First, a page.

Read the full article by Brian P. D. Hannon (Eco Rhode Island News)
“Tom Grieb walks the trails around Lower Melville Pond on Aquidneck Island. This has been his only exercise since he decided a gym was counterproductive at his age. The area also served as his escape from home isolation during the early lockdown days of the pandemic.
‘This is gorgeous,’ he said, looking across the still body of water formed by a dam at a corner of the pond. In the opposite direction, Narragansett Bay is visible a few hundred yards below. ‘This is why I want to make sure it’s preserved properly.’
Grieb is worried about the quiet waters framing his walking route through the forest and open areas in Melville Park. As a member of the Naval Station Newport Restoration Advisory Board, he is acutely aware of toxins leaching into the area’s waterways, including eight small ponds, and a shelf in Narragansett Bay fronting his neighborhood. He said the pollution originates from the military base’s properties on the higher ground nearby that stored fuel, a refueling depot operated there from 1900 to the mid-1970s, and other materials.
The substances drawing the concern of Grieb and other area residents include the class of chemicals called per- and polyfluoroalkyl substances (PFAS), which are also known as “forever chemicals” because of their failure to break down in the environment over time. The substances are commonly found in flame-suppressing foam at airports and military installations where large amounts of fuel are commonly stored. These harmful chemicals have been detected in food, drinking water and animals, including fish. A bill to regulate PFAS levels in Rhode Island drinking water did not survive the 2021 General Assembly session.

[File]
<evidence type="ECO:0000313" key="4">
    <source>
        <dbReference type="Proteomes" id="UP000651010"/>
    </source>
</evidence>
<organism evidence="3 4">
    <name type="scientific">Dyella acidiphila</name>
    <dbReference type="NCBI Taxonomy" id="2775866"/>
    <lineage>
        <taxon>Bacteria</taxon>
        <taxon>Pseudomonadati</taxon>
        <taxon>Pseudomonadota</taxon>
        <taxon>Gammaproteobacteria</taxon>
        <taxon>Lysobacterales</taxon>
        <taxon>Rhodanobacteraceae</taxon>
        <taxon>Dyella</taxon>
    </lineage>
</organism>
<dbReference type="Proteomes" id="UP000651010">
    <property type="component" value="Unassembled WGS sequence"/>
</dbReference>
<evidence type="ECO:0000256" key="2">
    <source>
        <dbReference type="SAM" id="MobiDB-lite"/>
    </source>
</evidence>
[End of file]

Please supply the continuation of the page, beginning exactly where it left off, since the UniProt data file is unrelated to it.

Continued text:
The route Grieb takes from his backyard to Lower Melville Pond includes a walk along train tracks owned by the Rhode Island Department of Transportation (RIDOT) that are only used in a limited capacity, mostly in the summer and fall for a dinner train and pedal-powered rail bicycles — a quiet stretch with rising land covered in trees and vegetation on one side and a rocky slope down to the bay on the other.
The tracks intersect a working boatyard. There is also water; pond and rain overflow and accumulated groundwater running strong in some spots, and in other places lying in small pools dyed orange with rust and an oily substance producing a shiny film.
The retiree who spent years working in engineering management for Exxon said the sheen is the byproduct of waste from the Naval base, whose border is marked by a tall, chain-link fence along one of the paths near the pond, where he said the Rhode Island Department of Environmental Management (DEM) populates the water with fish for anglers.”…